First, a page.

3-D Holographic Projection

Holography, from the Greek words for “whole” and “writing/ drawing”, is the technique for creating three-dimensional images. Discovered accidentally by physicist Dennis Gabor in the 1940s, it was only when lasers developed in the 1960s that the first optical hologram was created. Using halogen-based photographic emulsions to record 3-D images on 2-D surfaces, in simple terms holograms split and stretch recorded light into 3-D shapes.

Holography, from the Greek words for “whole” and “writing/ drawing”, is the technique for creating three-dimensional images. Discovered accidentally by physicist Dennis Gabor in the 1940s, it was only when lasers developed in the 1960s that the first optical hologram was created. Using halogen-based photographic emulsions to record 3-D images on 2-D surfaces, in simple terms holograms split and stretch recorded light into 3-D shapes.
Like photographs, holograms record reflected light but when you see a holographic recording, the way it behaves is somewhat different. Unlike a photograph that simply captures the light from a 2-D scene, the hologram records the light like a code and uses the laser light sources to translate that code into a 3-D image.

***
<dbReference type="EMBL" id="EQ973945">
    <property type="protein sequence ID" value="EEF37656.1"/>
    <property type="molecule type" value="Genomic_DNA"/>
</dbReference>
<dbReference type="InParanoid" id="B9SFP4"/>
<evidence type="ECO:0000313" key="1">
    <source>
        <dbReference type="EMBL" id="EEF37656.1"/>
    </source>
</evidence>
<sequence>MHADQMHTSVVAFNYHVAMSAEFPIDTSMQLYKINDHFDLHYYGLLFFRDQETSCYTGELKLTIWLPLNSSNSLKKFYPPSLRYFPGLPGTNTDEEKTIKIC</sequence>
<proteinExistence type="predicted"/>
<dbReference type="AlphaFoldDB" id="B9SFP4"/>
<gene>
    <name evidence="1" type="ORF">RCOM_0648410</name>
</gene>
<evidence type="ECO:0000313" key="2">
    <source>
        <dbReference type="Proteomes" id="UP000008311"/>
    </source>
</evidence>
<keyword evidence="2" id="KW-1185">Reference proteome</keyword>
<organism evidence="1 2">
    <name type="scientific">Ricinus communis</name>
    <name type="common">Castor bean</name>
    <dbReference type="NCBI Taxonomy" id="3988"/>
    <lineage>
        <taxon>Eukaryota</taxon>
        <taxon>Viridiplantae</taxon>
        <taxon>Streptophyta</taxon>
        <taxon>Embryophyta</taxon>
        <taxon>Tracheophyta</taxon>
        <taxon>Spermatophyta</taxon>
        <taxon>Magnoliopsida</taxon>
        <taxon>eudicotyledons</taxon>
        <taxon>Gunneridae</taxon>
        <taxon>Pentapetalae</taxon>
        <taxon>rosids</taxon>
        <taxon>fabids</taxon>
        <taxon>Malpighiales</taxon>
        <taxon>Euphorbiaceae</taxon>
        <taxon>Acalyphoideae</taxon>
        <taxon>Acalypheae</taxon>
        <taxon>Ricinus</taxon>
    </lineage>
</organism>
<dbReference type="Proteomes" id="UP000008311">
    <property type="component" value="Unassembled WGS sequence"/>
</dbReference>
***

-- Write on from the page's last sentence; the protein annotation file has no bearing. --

Today, hologram technology does more than just appear on your credit cards. It used to just be stationary images but now volumetric holograms are being developed to incorporate moving images. “Live stage telepresence” has developed to allow 3-D film recordings to be beamed into areas where other real physical objects appear.
It’s the stuff of science fiction but soon not only we will be able to watch 3-D projected car demos and musical performances, we will be able to have live holographic video feeds where we can talk in virtual real time to people on the other side of the world (or the universe).

The current technology is actually based on a 19th century invention. An illusionary technique called ‘Pepper’s Ghost’, used in theatres and haunted houses in the 19th century, made objects appear, disappear and morph together via a hidden room from which objects are reflected onto the view the audience sees.

The modern technique of holographic projection uses high definition video footage in the same way that Pepper’s Ghost reflected images from one place to another. Using a specially developed foil, images from an HD video projector are reflected in various sizes to control the image you see.

And a ghost is exactly what was seen at Coachella Music Festival in California earlier this year using 3-D holographic projection. Joining rapper Snoop Dogg on stage was Tupac, an artist who has been dead for over 15 years. Spooky.